While using oil to smooth skin may sound perfectly logical, the idea of using an oil as a cleanser seems counterintuitive, like eating to keep your weight down. But Shu Uemura, Nude, Laura Mercier and Kanebo all offer cleansing oils. One of the first to experiment with them was Uemura, who developed his classic version, High Performance Balancing Cleansing Oil, in 1960. (Marilyn Monroe and Elizabeth Taylor were devotees.) “Initially women were reluctant because they think their skin will have an oily residue,” says Uemura. “But when water is applied to the oil, it turns into a milky lather that washes away makeup and dirt without drying or harming the skin.” Today, the company makes five types of cleansing beauty oils, including a version for—yes—oily skin.
Liz Earle, owner of the eponymous British skincare brand, is a believer in using oils on top of oils. She suggests applying her Superskin Concentrate oil underneath her Superskin Moisturiser, a cream that contains cranberry seed, rosehip and borage oils, before bedtime. Earle says her products can be used on any skin type, including oily. “The best way to balance oily skin is to provide it with a featherweight layer of oil. If you strip the skin dry with oil-free products, it needs to provide more oil,” says Earle, whose celebrity clients include Gwyneth Paltrow and Judi Dench. “When there’s a layer of oil, your sebaceous glands switch off because they think, We don’t need to make more oil because we’ve already got some.”
This last theory of Earle’s hasn’t exactly been embraced by dermatologists. “A majority of women who have acne tend to have oily skin,” says New York dermatologist Brad Katchen. “The most effective way we know to turn off the sebaceous glands is with oral Accutane. There is no evidence that I have read that sebaceous gland activity can be manipulated with topical oils at all.”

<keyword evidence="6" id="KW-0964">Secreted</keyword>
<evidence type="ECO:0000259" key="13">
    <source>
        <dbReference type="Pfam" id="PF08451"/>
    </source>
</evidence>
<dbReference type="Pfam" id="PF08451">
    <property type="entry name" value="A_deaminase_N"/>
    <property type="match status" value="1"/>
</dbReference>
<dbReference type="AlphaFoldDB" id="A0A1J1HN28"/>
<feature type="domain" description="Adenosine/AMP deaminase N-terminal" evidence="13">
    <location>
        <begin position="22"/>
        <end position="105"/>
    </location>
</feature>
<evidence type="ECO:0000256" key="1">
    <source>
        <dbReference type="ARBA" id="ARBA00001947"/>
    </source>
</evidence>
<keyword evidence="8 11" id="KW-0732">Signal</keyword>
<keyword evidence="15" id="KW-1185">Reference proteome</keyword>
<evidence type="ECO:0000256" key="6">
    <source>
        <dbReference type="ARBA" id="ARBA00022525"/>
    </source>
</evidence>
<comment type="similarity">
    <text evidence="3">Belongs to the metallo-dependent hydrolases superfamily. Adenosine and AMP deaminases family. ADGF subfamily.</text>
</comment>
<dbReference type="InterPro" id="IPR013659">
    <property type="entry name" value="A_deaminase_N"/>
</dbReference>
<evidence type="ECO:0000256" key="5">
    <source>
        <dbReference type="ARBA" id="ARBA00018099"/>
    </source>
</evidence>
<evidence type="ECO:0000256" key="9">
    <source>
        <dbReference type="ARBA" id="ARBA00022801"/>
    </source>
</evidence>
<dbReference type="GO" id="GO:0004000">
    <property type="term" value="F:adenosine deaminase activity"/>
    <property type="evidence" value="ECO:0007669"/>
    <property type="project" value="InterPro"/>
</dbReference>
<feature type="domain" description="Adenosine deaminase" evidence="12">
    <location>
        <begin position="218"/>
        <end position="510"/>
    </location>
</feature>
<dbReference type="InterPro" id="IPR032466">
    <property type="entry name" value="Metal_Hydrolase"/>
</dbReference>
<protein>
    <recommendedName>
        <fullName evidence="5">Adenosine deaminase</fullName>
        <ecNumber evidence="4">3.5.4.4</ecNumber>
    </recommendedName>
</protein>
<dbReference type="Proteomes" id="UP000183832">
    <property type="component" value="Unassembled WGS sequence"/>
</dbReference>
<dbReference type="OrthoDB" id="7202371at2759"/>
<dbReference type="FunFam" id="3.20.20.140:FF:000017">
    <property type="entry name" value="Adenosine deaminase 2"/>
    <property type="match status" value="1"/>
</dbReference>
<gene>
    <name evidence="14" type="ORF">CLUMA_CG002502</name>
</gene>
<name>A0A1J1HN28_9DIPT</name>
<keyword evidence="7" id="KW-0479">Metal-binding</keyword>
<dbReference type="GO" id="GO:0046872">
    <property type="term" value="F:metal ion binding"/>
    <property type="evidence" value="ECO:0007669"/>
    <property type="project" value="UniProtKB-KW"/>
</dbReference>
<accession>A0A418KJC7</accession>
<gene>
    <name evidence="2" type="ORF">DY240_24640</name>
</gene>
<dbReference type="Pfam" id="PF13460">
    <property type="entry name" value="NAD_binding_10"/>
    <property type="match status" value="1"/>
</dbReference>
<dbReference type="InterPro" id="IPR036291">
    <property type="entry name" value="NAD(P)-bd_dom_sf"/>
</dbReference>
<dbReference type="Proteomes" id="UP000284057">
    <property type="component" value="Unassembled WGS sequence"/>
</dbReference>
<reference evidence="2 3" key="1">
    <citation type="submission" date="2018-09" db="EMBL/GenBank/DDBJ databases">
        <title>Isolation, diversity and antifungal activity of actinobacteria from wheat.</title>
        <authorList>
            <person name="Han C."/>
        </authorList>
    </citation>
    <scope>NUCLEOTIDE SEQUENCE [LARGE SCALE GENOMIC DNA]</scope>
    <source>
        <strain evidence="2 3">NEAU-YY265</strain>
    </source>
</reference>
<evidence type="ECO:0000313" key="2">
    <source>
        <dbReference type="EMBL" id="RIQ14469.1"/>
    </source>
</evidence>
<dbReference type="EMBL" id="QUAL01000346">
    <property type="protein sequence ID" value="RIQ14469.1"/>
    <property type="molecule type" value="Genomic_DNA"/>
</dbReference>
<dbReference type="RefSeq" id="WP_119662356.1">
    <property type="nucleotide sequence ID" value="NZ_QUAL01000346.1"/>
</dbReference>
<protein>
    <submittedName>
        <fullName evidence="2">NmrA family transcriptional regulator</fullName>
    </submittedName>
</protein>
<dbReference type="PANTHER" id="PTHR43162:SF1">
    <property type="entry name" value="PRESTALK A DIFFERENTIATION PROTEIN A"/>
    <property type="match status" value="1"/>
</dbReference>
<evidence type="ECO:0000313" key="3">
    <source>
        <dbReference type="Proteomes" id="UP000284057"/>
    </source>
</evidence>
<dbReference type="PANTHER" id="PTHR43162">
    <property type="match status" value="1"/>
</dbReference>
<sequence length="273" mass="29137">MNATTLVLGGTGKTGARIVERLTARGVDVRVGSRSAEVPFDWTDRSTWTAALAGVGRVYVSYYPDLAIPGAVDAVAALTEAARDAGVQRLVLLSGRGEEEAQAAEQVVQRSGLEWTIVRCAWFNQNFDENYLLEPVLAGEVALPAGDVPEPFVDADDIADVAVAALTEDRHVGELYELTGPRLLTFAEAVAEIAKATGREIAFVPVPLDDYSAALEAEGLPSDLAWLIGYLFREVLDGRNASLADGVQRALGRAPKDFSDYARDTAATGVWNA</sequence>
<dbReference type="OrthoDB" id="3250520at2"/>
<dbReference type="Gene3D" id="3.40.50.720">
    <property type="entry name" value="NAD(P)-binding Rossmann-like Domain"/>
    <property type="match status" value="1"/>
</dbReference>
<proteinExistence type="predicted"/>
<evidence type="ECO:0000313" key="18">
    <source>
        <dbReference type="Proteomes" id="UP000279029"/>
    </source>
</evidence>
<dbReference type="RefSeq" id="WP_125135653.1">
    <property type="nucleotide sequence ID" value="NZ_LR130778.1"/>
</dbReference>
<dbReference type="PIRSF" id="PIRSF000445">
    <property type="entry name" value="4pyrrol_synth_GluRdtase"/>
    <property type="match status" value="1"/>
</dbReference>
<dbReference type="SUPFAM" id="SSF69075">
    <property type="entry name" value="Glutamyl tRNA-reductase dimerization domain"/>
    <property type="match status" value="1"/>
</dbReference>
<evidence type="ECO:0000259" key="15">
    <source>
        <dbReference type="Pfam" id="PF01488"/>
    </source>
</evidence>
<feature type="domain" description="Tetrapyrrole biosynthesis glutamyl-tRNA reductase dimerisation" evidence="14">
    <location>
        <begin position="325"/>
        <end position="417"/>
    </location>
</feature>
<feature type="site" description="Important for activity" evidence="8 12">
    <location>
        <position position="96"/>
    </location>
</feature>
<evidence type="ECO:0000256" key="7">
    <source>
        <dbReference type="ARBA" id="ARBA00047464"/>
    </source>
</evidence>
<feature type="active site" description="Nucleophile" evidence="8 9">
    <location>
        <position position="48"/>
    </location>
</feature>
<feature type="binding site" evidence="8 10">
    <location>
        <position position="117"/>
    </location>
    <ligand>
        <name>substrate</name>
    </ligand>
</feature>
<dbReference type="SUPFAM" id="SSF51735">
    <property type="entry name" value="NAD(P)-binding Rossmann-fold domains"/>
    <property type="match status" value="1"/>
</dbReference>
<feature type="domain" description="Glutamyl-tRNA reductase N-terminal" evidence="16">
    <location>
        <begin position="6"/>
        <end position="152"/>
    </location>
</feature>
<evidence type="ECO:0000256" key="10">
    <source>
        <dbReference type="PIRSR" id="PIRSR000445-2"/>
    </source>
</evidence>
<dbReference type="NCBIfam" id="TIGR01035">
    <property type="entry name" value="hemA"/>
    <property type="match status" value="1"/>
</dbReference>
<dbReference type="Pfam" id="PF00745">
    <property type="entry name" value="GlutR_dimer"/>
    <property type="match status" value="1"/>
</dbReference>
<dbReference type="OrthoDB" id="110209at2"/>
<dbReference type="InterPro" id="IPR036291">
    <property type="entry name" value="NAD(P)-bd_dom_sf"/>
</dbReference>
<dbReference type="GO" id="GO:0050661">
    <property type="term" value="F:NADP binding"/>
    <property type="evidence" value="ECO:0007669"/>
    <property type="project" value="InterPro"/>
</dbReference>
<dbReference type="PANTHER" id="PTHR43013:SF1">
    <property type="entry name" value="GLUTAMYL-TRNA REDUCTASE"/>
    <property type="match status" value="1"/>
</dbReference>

“A lot of romance is attributed to these essential oils,” agrees Scarsdale, New York, dermatologist Amy Newburger. “Plant oil—it’s green. You think it’s good for the environment, but I keep thinking there’s also a lot of molds and fungi that grow in the rainforest [where some of these oils come from].” Newburger allows that oils can be nourishing for older skin with less productive oil glands but says she prefers synthetic ingredients for their consistency and dependability, not to mention their medical track record.
Still, that hasn’t stopped believers from pouring on the gospel. Oils are “the best antiaging medicine in the world,” says Raichur, who does look remarkably youthful for a woman of 70. As for me, I’ve added a few drops of oil before bedtime to my ever expanding skincare regimen. I haven’t yet experienced any major breakouts, and one of my colleagues recently commented that my skin now has a dewier glow. I can’t say I’ve seen a dramatic difference just yet—but get back to me when I hit 70.